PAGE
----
Right now, I'm between books, out of contract. There isn't a book I have to write. There's no real deadline pressure on me. That's undoubtedly a factor.

I'm wondering if I'm having a teensy bit of "fear of finishing." This is a book I've wanted to write for a long time. It's hung around, waiting for me to learn how to write for decades. And once I picked it back up and went to work in earnest on it, it's taken me a couple of years. Not because I'm actually writing it that slowly, but because there's a lot of stopping and starting. I've written two whole books in between the big hiatus. (This one is actually a small hiatus, but it's a break because I'm not writing anything, not because I'm writing something else.) The book means a lot to me. But when I finish it, I have to send it out into the big mean world.

Yes, my agent has seen a big part of it, and loved it. But will she love the rest of it? Will anyone else? Will the economy wreck its chances? Have I built up the earlier parts of the story to wonderful heights only to smash the ending on a jagged reef of pathetic boredom? Does my ending make any sense? Can I do what I think I want to do, and have people continue to suspend their disbelief? Or can I just run off into the night screaming ARRRGGGGHHHH!! and pulling at my hair?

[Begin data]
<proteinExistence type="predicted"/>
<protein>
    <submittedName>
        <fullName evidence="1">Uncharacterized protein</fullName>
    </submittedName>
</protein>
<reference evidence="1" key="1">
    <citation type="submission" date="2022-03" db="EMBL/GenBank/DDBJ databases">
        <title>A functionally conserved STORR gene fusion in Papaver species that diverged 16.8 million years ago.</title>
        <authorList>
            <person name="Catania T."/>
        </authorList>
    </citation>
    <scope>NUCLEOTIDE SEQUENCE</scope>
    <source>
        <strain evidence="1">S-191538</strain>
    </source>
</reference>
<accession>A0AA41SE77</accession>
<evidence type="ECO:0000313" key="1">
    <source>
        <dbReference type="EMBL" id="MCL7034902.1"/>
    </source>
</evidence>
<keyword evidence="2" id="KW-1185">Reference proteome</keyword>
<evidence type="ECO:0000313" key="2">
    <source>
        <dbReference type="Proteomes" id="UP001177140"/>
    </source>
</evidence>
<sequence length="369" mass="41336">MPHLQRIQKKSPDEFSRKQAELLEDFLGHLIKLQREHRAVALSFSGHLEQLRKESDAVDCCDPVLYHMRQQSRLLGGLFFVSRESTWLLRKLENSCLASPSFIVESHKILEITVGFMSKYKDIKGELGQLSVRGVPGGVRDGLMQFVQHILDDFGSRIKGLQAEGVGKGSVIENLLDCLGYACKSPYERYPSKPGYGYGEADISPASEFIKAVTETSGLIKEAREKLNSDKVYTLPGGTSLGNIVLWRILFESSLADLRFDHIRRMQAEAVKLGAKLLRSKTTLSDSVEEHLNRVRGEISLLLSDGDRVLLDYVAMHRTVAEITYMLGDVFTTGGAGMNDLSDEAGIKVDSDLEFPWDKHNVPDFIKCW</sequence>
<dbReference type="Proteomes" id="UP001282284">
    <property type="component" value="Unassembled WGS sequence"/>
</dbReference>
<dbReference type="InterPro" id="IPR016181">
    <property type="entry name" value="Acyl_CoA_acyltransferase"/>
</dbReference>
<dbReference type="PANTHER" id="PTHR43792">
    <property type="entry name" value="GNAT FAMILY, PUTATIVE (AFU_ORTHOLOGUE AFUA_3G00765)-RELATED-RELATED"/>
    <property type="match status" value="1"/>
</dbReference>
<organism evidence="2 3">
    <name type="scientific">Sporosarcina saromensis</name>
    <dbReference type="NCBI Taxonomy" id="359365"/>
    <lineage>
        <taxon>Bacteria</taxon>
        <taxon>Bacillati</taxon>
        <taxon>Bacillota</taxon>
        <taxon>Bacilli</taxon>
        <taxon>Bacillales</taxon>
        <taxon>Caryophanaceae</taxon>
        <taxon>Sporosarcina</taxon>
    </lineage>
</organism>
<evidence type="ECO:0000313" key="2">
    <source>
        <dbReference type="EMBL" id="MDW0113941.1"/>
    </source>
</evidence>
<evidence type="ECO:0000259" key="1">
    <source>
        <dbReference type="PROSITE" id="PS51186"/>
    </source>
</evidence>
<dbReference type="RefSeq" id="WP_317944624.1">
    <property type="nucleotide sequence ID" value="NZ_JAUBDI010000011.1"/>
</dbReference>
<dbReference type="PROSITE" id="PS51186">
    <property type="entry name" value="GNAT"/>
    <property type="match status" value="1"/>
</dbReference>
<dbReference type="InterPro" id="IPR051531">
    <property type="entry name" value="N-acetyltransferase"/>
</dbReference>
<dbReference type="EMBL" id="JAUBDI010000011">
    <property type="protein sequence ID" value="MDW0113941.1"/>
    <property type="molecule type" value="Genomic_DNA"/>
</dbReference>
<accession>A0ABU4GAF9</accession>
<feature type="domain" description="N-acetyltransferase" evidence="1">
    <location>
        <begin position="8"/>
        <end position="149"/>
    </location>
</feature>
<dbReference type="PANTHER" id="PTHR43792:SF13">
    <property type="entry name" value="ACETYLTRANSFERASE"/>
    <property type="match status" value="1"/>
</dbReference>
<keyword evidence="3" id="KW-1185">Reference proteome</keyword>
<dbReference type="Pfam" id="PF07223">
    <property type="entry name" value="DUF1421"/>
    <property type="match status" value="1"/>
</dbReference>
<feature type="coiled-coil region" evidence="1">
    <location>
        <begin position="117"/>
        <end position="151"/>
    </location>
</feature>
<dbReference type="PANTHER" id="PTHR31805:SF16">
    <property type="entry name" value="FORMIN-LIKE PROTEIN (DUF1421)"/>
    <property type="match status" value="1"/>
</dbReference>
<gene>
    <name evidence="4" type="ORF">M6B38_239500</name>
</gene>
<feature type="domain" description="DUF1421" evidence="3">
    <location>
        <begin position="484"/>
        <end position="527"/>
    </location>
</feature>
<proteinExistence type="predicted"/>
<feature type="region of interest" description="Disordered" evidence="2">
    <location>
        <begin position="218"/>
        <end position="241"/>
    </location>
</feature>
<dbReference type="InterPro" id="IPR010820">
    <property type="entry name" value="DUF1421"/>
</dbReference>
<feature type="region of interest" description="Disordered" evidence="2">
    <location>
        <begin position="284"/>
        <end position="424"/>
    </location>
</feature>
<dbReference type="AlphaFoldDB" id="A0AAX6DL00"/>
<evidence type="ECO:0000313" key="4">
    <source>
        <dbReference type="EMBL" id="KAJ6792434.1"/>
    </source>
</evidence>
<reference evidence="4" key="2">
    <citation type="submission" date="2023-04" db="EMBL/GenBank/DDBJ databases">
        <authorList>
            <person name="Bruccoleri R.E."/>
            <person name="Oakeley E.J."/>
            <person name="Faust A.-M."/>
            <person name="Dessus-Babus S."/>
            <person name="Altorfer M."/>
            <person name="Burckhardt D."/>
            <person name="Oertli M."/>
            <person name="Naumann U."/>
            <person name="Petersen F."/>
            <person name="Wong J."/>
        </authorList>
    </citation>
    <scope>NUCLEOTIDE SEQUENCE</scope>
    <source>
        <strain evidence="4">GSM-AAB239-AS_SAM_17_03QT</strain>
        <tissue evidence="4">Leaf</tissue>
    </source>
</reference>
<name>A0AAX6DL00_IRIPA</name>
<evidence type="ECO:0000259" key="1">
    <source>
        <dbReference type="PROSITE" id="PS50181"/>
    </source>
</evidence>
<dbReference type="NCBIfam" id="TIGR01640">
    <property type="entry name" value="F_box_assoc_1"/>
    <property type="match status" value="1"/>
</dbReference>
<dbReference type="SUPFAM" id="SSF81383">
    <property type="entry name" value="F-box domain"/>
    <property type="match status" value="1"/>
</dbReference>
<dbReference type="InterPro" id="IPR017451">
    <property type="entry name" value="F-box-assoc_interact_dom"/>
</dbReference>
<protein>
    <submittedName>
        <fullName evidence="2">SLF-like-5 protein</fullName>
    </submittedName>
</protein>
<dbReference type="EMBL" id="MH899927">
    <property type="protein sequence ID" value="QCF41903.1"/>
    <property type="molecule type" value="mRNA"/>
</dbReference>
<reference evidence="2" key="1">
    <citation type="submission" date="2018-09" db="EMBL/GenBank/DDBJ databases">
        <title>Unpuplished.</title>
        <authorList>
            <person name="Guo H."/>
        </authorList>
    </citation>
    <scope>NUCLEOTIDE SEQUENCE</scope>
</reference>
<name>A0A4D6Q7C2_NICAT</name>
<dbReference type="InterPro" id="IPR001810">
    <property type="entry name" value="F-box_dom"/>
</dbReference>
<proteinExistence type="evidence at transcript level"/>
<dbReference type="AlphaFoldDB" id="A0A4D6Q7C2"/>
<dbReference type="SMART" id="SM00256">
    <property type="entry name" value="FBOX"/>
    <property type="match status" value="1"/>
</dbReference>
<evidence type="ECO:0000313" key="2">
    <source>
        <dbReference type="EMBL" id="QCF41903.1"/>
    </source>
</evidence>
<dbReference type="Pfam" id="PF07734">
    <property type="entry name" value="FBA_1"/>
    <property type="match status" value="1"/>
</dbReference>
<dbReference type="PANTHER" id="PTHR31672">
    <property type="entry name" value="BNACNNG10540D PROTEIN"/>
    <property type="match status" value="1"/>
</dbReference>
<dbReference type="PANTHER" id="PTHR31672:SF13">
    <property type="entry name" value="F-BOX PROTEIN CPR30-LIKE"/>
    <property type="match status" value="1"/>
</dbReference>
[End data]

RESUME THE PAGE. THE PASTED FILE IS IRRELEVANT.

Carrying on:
Yeah, okay. There definitely is some of that.

So. Now that I have defined it, what am I going to do about it?

That, my dears, is what defines the difference between the published (or even multi-published) author and the one who is still dreaming of making that first sale. (Or second, or tenth.) When things stall out, when the writing stops happening, you do something about it.

Fortunately, I don't have a deadline. I like deadlines. They help me get the work done, keep me at it when I'd really rather be reading the new Duran release. But right now, I need that time, so I can spend a day taking my dad to the doctor and not sweat it.

BUT, I really do need to get back to work. So I have a plan.